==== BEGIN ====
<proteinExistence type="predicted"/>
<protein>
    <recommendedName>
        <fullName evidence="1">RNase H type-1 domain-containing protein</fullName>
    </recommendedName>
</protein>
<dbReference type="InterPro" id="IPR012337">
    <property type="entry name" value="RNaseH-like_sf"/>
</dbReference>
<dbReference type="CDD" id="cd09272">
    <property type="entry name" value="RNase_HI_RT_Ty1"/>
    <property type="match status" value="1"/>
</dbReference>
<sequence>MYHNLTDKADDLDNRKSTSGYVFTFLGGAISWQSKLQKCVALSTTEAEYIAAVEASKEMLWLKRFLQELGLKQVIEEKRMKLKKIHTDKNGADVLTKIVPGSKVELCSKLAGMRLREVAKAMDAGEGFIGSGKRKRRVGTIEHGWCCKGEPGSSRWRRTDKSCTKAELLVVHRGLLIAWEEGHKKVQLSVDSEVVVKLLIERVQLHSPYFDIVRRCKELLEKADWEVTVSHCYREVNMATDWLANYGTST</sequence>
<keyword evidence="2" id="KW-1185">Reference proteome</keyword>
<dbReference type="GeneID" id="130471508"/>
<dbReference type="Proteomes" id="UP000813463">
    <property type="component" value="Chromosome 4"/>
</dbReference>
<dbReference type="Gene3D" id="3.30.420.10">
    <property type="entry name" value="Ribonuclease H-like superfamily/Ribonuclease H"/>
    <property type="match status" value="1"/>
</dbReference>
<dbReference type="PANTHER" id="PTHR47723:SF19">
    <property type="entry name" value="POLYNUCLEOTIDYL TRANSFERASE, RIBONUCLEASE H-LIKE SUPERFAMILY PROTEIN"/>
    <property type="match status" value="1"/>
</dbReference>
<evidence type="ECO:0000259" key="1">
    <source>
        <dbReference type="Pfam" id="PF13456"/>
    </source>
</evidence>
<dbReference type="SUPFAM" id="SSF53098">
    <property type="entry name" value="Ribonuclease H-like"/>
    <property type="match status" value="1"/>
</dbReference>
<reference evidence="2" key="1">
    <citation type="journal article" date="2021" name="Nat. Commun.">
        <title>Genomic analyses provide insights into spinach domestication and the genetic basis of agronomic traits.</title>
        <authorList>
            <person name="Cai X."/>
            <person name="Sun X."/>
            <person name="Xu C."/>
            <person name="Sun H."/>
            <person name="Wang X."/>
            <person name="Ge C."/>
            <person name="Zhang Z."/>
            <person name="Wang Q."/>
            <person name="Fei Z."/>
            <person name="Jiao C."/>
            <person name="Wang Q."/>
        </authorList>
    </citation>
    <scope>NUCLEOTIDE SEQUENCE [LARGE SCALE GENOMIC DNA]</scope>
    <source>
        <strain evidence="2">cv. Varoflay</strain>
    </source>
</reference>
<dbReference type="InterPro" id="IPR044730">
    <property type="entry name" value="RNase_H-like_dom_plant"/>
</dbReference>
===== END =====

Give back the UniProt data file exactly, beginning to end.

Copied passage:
<proteinExistence type="predicted"/>
<protein>
    <recommendedName>
        <fullName evidence="1">RNase H type-1 domain-containing protein</fullName>
    </recommendedName>
</protein>
<dbReference type="InterPro" id="IPR012337">
    <property type="entry name" value="RNaseH-like_sf"/>
</dbReference>
<dbReference type="CDD" id="cd09272">
    <property type="entry name" value="RNase_HI_RT_Ty1"/>
    <property type="match status" value="1"/>
</dbReference>
<sequence>MYHNLTDKADDLDNRKSTSGYVFTFLGGAISWQSKLQKCVALSTTEAEYIAAVEASKEMLWLKRFLQELGLKQVIEEKRMKLKKIHTDKNGADVLTKIVPGSKVELCSKLAGMRLREVAKAMDAGEGFIGSGKRKRRVGTIEHGWCCKGEPGSSRWRRTDKSCTKAELLVVHRGLLIAWEEGHKKVQLSVDSEVVVKLLIERVQLHSPYFDIVRRCKELLEKADWEVTVSHCYREVNMATDWLANYGTST</sequence>
<keyword evidence="2" id="KW-1185">Reference proteome</keyword>
<dbReference type="GeneID" id="130471508"/>
<dbReference type="Proteomes" id="UP000813463">
    <property type="component" value="Chromosome 4"/>
</dbReference>
<dbReference type="Gene3D" id="3.30.420.10">
    <property type="entry name" value="Ribonuclease H-like superfamily/Ribonuclease H"/>
    <property type="match status" value="1"/>
</dbReference>
<dbReference type="PANTHER" id="PTHR47723:SF19">
    <property type="entry name" value="POLYNUCLEOTIDYL TRANSFERASE, RIBONUCLEASE H-LIKE SUPERFAMILY PROTEIN"/>
    <property type="match status" value="1"/>
</dbReference>
<evidence type="ECO:0000259" key="1">
    <source>
        <dbReference type="Pfam" id="PF13456"/>
    </source>
</evidence>
<dbReference type="SUPFAM" id="SSF53098">
    <property type="entry name" value="Ribonuclease H-like"/>
    <property type="match status" value="1"/>
</dbReference>
<reference evidence="2" key="1">
    <citation type="journal article" date="2021" name="Nat. Commun.">
        <title>Genomic analyses provide insights into spinach domestication and the genetic basis of agronomic traits.</title>
        <authorList>
            <person name="Cai X."/>
            <person name="Sun X."/>
            <person name="Xu C."/>
            <person name="Sun H."/>
            <person name="Wang X."/>
            <person name="Ge C."/>
            <person name="Zhang Z."/>
            <person name="Wang Q."/>
            <person name="Fei Z."/>
            <person name="Jiao C."/>
            <person name="Wang Q."/>
        </authorList>
    </citation>
    <scope>NUCLEOTIDE SEQUENCE [LARGE SCALE GENOMIC DNA]</scope>
    <source>
        <strain evidence="2">cv. Varoflay</strain>
    </source>
</reference>
<dbReference type="InterPro" id="IPR044730">
    <property type="entry name" value="RNase_H-like_dom_plant"/>
</dbReference>